Simply put, Roshini’s website makes us happy. Colorful images mixed with interesting layouts make for one fashion photography website that we can’t stop scrolling through.
Photography portfolio examples FAQ
How many photos do I need for a photography portfolio?
There is no strict rule, but a good range is typically between 15 to 30 images. Focus on quality over quantity. Ensure each photograph adds value to your portfolio and collectively showcases your range and skills.
What should be included in a photography portfolio?
There are seven crucial elements of a photography portfolio:
Diverse range of work: Include a variety of your best work to showcase your skills and versatility. This can include portraits, landscapes, macro shots and any other genres you specialize in.
Consistency in style: While diversity is essential, there should also be a cohesive theme or style that ties your portfolio together. This helps define your unique photographic identity.
High-quality images: Only include high-resolution, well-edited photographs. Image quality is crucial, as it reflects your attention to detail and technical skills.
Captions and descriptions: Provide context for your photos. Brief captions or descriptions can enhance the viewer's understanding and appreciation of your work.
Contact information: Include your contact details or a link to your professional website. Make it easy for potential clients or employers to reach out to you.
Personal statement/introduction: Consider adding a brief introduction or artist statement. This can provide insight into your passion, approach to photography and the story behind your work.
Online presence: If applicable, include links to your website, social media profiles or any relevant online platforms where your work is featured.
What should not be included in a photography portfolio?
Redundant shots: Avoid including multiple images that are very similar. Choose the strongest one to represent a particular style or subject.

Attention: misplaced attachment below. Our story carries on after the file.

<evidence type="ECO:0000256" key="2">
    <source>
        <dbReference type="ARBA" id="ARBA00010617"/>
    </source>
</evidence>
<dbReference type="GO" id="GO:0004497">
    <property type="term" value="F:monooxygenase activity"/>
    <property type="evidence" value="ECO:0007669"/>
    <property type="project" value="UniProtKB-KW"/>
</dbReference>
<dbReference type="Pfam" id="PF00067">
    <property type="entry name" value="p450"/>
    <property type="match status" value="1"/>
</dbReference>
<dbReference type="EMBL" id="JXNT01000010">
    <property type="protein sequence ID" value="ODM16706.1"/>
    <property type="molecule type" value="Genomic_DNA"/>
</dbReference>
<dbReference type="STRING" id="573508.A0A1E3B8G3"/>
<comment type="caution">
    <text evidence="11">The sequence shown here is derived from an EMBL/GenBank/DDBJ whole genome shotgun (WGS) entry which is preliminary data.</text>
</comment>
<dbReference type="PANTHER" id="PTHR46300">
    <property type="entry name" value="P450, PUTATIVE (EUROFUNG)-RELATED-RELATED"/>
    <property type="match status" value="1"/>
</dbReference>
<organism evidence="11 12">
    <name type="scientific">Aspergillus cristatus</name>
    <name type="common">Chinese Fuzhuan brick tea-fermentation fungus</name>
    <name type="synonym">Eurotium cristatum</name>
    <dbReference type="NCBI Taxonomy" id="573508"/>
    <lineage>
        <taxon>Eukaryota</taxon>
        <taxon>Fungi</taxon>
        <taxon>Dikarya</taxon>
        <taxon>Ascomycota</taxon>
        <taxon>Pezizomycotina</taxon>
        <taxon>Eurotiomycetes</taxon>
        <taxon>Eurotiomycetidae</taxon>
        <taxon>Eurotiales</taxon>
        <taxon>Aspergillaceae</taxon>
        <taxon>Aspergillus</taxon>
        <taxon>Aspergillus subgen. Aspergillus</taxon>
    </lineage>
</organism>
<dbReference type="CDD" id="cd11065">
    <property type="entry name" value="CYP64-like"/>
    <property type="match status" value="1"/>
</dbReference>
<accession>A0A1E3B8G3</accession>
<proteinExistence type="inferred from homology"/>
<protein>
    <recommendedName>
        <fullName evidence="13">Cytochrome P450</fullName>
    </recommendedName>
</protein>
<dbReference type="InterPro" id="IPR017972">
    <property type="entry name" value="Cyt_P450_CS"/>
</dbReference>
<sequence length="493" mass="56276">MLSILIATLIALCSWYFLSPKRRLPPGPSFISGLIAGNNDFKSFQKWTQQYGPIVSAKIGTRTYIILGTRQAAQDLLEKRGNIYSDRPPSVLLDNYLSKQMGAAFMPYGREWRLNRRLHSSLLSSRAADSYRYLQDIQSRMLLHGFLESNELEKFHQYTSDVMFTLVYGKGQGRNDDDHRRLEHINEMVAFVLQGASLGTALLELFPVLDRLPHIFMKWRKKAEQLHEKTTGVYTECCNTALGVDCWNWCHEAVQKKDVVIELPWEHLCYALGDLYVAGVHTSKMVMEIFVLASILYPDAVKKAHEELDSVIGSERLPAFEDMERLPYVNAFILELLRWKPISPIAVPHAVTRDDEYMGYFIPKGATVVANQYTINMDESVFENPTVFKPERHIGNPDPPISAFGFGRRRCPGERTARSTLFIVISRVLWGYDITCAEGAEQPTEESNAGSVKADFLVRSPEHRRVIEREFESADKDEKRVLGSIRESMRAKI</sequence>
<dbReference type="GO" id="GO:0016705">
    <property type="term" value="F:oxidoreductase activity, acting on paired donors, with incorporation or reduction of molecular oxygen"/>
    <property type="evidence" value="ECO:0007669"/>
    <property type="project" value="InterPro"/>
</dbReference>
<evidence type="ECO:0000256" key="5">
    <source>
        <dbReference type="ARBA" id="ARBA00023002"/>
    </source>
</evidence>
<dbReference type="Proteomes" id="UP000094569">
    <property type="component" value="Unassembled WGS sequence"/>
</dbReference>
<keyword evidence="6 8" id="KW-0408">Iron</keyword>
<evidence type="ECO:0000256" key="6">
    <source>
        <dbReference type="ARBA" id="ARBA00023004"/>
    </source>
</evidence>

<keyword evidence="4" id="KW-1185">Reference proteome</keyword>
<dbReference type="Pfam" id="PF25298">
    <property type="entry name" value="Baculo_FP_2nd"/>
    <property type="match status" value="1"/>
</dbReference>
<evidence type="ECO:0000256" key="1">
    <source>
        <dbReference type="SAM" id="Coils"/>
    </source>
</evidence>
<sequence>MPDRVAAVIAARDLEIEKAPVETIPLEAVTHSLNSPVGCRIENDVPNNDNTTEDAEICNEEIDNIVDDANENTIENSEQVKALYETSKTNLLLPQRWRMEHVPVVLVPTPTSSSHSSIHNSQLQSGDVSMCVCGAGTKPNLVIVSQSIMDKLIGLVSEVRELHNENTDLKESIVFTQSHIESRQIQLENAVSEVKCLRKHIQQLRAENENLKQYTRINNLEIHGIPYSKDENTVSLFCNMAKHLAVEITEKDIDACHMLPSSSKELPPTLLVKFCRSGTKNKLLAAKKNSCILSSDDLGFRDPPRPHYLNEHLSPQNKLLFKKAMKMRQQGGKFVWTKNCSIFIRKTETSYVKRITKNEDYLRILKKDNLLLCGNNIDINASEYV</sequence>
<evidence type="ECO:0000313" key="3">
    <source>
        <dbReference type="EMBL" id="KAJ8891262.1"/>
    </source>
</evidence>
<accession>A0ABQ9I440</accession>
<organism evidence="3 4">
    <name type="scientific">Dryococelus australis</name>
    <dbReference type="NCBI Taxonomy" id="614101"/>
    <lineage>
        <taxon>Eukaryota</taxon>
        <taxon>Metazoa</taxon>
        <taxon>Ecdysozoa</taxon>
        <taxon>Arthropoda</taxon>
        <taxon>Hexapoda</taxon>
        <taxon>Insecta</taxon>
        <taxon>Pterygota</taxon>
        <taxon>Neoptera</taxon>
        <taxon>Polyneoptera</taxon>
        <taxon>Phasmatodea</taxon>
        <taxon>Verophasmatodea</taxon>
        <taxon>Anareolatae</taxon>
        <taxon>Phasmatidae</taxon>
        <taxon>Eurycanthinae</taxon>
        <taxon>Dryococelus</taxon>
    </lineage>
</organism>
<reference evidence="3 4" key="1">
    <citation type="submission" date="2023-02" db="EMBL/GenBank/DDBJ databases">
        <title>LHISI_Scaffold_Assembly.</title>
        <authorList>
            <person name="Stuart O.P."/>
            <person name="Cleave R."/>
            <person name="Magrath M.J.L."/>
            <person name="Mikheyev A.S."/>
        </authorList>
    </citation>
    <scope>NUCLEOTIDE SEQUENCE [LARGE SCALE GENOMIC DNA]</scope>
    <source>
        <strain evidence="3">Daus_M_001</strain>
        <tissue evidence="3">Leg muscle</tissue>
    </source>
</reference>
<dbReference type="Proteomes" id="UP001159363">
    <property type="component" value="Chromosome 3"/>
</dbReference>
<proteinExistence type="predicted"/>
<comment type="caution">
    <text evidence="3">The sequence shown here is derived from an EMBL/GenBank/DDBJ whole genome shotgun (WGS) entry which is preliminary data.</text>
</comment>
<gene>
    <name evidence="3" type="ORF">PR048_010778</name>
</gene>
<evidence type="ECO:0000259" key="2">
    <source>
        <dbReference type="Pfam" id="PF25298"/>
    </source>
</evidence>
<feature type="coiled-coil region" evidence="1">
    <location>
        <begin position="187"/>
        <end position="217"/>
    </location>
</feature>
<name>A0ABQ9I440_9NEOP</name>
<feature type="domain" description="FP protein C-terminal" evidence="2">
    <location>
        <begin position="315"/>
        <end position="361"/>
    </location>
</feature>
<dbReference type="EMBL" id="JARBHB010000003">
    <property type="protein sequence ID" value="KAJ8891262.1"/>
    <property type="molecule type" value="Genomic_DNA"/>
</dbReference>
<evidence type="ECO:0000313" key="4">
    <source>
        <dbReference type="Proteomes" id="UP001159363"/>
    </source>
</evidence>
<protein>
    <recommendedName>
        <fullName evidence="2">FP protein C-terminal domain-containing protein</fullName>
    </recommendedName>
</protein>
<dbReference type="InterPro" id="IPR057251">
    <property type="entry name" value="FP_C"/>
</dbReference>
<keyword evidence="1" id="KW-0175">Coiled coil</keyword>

Low-quality images: Any photo that doesn’t meet your highest standards should be excluded. Blurry, poorly lit or badly composed images can detract from your overall presentation.
Unfinished work: Only showcase completed projects or fully edited photographs. Unfinished or unpolished work can give the impression of inattention to detail.
Overly personal photos: While a personal touch can be beneficial, avoid overly intimate or private images unless they directly contribute to your professional narrative.
Unrelated content: Stick to a cohesive theme or style. Including images that don't align with your overall message can be confusing for viewers.
Outdated work: Keep your portfolio current. Remove older images that no longer represent your current skill level or style.
How do I make a photography portfolio?
Select your best work: Choose images that represent your skills and style effectively. Quality is more important than quantity.
Organize by theme or project: Arrange your portfolio in a way that tells a story or showcases specific projects. This helps create a narrative and keeps the viewer engaged.
Consider the flow: Pay attention to the order of your photos. A well-thought-out sequence can enhance the overall viewing experience.
Choose the right platform: Decide whether you want a physical portfolio, a website or both. Online platforms are crucial for reaching a broader audience.
Update regularly: Keep your portfolio current with your latest and best work. Regular updates demonstrate growth and consistency.
Seek feedback: Before finalizing your portfolio, ask for feedback from peers, mentors or other photographers. Constructive criticism can help you refine your presentation.